7 CHINA: ZHONG LUN AND JUN HE COUPLE UP • 9 CHINA: HO-HUM ON SHANGHAI FTZ • 10 SINGAPORE: XENOPHOBIA RISING • 12 JAPAN: READY, SET, SUE?
An Urge to Merge
Two of China’s top-tier firms are looking to find out if bigger really is better.
ILLUSTRATION BY KELSEY DAKE
Apotential merger between two of China’s most prominent law firms—Jun He Law Offices and Zhong Lun Law Firm—has set off a
flurry of speculation in the region about what such a combination would mean, both for the two firms involved and
for the emerging Chinese legal market.
The Asian Lawyer reported in late March that the
two Beijing-based firms, which along with King & Wood
Mallesons are widely considered to be among China’s top
law firms, are discussing a potential merger. If approved, it
would create a new Chinese legal behemoth with almost
Partners at both firms declined to comment on
their plans, but lawyers at other Chinese firms
said they were surprised the two were contemplating a merger, given their different reputations in the market.
“They are both top-tier firms, but the two have
entirely different cultures,” says Lin Wei, a Shang-
hai partner with Zhong Lun W&D, a firm that split
off from Zhong Lun in 2003. He says the
general view of Zhong Lun is that it likes to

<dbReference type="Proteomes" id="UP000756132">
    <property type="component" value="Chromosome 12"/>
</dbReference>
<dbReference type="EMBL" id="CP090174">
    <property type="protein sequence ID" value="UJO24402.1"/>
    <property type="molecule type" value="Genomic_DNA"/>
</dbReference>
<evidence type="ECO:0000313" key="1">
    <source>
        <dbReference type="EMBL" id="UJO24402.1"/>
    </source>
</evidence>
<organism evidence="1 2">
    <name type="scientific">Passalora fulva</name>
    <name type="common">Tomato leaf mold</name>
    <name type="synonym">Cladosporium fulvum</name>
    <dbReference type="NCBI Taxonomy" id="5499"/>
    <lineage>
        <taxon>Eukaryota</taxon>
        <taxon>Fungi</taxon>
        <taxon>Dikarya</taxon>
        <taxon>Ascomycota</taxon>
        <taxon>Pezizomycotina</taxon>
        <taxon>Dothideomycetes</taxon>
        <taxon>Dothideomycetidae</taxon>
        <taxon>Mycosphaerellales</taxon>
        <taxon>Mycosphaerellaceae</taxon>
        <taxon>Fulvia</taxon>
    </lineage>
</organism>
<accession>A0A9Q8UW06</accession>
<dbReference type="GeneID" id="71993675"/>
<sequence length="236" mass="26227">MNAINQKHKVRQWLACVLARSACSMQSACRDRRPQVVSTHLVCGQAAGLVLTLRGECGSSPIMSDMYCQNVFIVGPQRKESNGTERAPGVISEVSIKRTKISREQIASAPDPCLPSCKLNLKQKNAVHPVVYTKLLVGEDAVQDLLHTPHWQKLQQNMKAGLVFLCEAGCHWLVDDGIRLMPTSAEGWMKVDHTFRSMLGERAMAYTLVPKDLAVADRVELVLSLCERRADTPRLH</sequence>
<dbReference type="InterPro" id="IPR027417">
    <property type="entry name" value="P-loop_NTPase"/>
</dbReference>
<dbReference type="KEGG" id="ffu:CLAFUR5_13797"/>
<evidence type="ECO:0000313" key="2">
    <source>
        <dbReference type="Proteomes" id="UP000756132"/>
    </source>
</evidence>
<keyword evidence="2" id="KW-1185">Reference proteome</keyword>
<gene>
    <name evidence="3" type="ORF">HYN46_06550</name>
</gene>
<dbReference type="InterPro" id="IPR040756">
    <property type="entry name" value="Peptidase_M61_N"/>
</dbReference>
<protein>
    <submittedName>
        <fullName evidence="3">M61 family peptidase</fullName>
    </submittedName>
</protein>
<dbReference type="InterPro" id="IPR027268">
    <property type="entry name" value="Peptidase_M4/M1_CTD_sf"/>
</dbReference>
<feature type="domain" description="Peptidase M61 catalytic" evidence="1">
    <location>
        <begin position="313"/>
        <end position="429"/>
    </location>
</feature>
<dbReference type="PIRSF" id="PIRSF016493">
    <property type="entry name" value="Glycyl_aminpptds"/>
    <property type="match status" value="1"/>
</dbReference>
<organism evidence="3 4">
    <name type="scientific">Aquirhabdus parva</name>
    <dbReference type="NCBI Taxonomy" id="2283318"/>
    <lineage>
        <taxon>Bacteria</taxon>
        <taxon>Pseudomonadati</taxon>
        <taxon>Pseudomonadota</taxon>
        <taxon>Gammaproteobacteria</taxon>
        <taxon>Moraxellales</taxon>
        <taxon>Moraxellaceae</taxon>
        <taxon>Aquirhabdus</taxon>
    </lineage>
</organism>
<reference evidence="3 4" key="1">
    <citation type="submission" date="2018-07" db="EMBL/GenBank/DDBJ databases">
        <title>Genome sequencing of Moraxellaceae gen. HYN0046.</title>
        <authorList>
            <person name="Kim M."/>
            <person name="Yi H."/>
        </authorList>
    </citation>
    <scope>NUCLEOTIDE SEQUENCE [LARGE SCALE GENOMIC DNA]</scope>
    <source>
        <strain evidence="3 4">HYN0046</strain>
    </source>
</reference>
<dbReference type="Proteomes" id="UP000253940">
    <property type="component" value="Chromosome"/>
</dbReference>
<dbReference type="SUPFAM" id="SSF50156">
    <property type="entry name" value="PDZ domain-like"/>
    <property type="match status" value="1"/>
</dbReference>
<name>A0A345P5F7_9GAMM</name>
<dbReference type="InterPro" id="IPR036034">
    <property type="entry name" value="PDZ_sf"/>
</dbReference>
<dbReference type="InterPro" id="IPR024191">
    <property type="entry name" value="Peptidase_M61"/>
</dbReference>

stoke competition among partners, while Jun He
is widely seen as a firm where collegiality is prized.
Liu Hongchuan, a partner at Beijing’s Broad &
Bright, echoes that view. “Zhong Lun focuses more on
the individual ability of lawyers, and core partners have
more influence,” he says. Jun He, on the other hand, has
a more equal partnership. “The culture stresses cooperation among partners,” he adds.
So why would these two firms want to merge? A number of Chinese lawyers expressed the view that size actually does matter—and that the combination would enable
both firms to build on complementary strengths.
“The important thing is to create synergy,” says Victor Wang, a Shanghai partner with Allbright Law Offices. “The union between two already very strong brands
would enhance the coverage of quality legal service.”
While Jun He has traditionally focused on cross-border work, one Beijing partner with a Chinese firm notes